Raindrops are usually very highly correlated and values will typically exceed 0.98 or so. However, when you get a mixture of snow and rain, the correlation drops rapidly. You can see this rapid drop in correlation to the west of the radar along the narrow line yellowish to orange colors (embedded in the solid pinkish colors of high RHOHV) that extend in a line from southwest of the radar up to the northeast of the radar. That is where the infamous rain-snow line is located in Central Iowa. We await the arrival of that line over NPOLthough it is only progressing eastward very slowly.

Dave Wolff is a radar scientist at NASA Wallops. He monitoring the radar data inside the science trailer on site at Traer, Iowa. Credit: Walt Petersen / NASA

Dave Wolff is a radar scientist at NASA Wallops. He is monitoring the radar data inside the science trailer on site at Traer, Iowa. Credit: Walt Petersen / NASA

Dave Wolff (above), my companion Radar Scientist this week, and also from NASA Wallops, has done a great job of getting some of our NPOL imagery online in real time, so that is a big help to the field operations. It seems that most of the equipment and networking is working- a testament to the hard work several of these folks are putting in.

I must say though, right now I am most anxiously awaiting a hot cup of coffee which one of our Radar Engineers has graciously offered to grab for me on his lunch run.

From May 1 to June 15, NASA and Iowa Flood Center scientists from the University of Iowa will measure rainfall in eastern Iowa with ground instruments and satellites as part of a field campaign called Iowa Flood Studies (IFloodS). They will evaluate the accuracy of flood forecasting models and precipitation measurements from space with data they collect. Walt Petersen, a scientist based at NASA’s Wallops Flight Facility, is the Ground Validation Scientist for the Global Precipitation Measurement (GPM) mission.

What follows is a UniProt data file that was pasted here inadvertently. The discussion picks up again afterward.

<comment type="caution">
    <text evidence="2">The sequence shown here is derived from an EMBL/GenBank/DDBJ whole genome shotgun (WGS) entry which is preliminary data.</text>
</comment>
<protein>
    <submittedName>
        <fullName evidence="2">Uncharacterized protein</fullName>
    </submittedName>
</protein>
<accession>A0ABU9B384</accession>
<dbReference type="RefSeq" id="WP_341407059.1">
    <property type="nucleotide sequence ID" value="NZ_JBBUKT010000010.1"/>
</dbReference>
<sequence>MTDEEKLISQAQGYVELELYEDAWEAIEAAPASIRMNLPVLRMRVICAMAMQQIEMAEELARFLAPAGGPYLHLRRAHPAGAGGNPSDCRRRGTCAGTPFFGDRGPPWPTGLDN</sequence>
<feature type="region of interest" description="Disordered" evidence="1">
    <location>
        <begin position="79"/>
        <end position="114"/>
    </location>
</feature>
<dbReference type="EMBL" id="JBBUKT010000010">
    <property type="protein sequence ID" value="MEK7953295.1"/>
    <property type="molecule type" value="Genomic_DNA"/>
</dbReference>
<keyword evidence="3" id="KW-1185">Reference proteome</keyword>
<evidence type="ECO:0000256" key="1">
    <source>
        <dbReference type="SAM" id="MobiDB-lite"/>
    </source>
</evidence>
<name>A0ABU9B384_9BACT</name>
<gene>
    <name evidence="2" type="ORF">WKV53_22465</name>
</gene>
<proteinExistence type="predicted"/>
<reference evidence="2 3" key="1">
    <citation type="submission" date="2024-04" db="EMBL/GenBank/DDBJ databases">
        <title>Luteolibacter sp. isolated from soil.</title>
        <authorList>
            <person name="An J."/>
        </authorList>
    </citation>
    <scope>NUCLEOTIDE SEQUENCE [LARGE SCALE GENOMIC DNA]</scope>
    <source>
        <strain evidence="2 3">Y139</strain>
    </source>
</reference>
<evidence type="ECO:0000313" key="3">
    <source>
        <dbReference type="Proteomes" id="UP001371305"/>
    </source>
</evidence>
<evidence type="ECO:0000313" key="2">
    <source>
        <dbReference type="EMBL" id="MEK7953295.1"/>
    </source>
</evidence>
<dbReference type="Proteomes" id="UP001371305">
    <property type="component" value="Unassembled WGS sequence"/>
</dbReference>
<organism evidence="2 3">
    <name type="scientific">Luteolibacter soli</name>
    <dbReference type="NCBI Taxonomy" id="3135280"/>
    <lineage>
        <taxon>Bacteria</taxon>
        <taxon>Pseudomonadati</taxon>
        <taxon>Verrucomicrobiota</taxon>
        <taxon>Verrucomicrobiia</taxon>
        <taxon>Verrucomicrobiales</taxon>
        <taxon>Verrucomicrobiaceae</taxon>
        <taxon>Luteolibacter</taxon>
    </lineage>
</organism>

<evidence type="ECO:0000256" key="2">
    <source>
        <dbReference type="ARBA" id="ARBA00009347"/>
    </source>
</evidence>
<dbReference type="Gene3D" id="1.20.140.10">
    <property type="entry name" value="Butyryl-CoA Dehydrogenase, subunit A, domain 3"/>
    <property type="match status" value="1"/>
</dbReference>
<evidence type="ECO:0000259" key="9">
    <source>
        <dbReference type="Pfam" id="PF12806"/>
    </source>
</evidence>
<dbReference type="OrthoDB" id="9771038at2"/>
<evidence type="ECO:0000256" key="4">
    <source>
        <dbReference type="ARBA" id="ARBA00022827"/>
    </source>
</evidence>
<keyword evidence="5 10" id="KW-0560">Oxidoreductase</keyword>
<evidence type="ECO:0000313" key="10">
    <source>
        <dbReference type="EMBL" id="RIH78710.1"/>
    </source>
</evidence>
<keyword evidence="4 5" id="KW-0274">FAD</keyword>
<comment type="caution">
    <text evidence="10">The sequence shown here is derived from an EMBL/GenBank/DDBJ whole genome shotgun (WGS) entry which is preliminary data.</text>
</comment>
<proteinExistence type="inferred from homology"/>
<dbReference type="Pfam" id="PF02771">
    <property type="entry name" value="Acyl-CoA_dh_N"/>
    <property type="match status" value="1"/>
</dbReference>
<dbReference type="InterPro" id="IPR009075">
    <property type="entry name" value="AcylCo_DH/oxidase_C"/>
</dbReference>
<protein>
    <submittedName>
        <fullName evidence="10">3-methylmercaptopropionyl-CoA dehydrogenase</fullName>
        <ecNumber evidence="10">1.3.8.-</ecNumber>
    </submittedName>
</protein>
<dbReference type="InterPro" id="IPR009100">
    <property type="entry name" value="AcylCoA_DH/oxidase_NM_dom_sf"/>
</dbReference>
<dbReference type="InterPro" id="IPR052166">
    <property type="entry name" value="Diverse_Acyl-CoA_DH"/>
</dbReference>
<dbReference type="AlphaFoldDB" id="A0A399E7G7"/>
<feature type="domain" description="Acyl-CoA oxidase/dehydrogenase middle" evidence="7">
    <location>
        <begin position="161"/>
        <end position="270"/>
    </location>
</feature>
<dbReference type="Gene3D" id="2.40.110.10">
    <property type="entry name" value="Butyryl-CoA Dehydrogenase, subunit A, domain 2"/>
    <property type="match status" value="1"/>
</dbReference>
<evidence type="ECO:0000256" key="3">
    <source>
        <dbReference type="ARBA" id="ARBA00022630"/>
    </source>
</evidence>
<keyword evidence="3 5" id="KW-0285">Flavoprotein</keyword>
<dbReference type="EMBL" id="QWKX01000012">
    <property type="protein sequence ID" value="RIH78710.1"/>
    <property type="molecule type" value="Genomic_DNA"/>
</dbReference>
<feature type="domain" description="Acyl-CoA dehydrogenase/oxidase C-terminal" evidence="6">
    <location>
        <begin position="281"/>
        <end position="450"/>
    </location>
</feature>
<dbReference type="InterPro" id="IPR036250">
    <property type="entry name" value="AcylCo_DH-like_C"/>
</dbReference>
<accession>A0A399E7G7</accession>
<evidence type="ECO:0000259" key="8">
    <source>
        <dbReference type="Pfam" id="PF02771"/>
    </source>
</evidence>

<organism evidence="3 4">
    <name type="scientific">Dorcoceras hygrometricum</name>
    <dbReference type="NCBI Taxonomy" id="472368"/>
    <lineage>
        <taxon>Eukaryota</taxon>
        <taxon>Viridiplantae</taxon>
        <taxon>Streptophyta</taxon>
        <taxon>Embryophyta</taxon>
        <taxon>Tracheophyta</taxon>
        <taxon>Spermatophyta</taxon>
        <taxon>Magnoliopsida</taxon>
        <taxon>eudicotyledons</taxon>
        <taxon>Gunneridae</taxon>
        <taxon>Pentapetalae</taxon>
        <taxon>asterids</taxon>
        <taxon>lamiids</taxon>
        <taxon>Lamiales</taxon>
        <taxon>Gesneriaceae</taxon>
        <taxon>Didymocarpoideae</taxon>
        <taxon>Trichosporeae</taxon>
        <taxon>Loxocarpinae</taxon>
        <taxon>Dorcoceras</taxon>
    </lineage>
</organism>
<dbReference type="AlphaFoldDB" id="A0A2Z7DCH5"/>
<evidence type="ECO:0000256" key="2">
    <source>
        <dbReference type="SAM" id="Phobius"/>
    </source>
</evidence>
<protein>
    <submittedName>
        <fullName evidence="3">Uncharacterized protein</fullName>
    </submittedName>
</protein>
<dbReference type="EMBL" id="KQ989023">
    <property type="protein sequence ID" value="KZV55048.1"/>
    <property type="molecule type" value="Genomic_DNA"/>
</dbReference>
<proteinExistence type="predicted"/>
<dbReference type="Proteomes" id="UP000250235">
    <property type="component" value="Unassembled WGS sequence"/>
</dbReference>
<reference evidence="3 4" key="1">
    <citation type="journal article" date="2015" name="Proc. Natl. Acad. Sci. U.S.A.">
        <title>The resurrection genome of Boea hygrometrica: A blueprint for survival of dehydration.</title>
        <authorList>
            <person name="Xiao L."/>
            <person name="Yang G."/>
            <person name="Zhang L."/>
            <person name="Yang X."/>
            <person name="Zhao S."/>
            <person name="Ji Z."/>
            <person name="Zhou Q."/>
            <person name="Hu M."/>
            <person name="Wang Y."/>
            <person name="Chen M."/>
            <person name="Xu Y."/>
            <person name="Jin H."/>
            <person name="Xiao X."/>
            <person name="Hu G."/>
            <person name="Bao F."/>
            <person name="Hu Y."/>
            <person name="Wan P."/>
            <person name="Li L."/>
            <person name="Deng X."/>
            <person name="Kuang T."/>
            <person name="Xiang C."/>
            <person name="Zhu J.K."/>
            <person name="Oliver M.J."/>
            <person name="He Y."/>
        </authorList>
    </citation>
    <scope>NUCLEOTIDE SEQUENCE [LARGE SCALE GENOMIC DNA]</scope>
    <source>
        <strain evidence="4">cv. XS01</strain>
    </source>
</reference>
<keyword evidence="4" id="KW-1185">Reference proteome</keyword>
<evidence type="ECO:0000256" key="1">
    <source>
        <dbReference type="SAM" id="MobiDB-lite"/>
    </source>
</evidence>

Iowa Flood Studies: Waiting for the Rain near Traer, Iowa

May 1st, 2013 by Walt Petersen

We have been waiting for rain at the NPOL site. Yesterday evening it got very close- within 50 km or so. In the interim, we were waiting for convective cells to develop along what is called a radar “fine-line”.  Fine-lines are little boundaries in the lowest part of the atmosphere associated with small changes in wind, temperature and/or humidity that often work to focus bugs. They are very visible to the radar and are often (though not always) associated with a line of cumuliform clouds which will sit over the top of the boundary. The clouds form in response to convergence and mixture of the moisture along the fine line and tend to “ride” it as it propagates along. Often, deeper more vigorous rain cells will develop along these lines as they intersect other cloud rolls or boundaries.

Clouds above NASA radar site inTraer Iowa

May 1, 2013. Clouds along the “fine-line”, a boundary that means a change in wind, temperature and/or humidity is occurring. Credit: Walt Petersen / NASA

At any rate, we watched one of these boundaries for quite some time yesterday with the radar. It passed NPOL in the afternoon (below) and I went out to take a quick picture of the clouds along it (above; which were unimpressive…..alas).  However, southwest of Des Moines there were a few severe storms that developed along the same line; just didn’t happen in our area.

NPOL radar view of the "fine-line." Clouds and rain are shown in blue. The line of green sites show where the ground instruments are located. Credit: NASA

NPOL radar view of the “fine-line.” Clouds and rain are shown in blue. The NPOL position is labeled in white and the line of green sites show where the ground instruments are located. Credit: NASA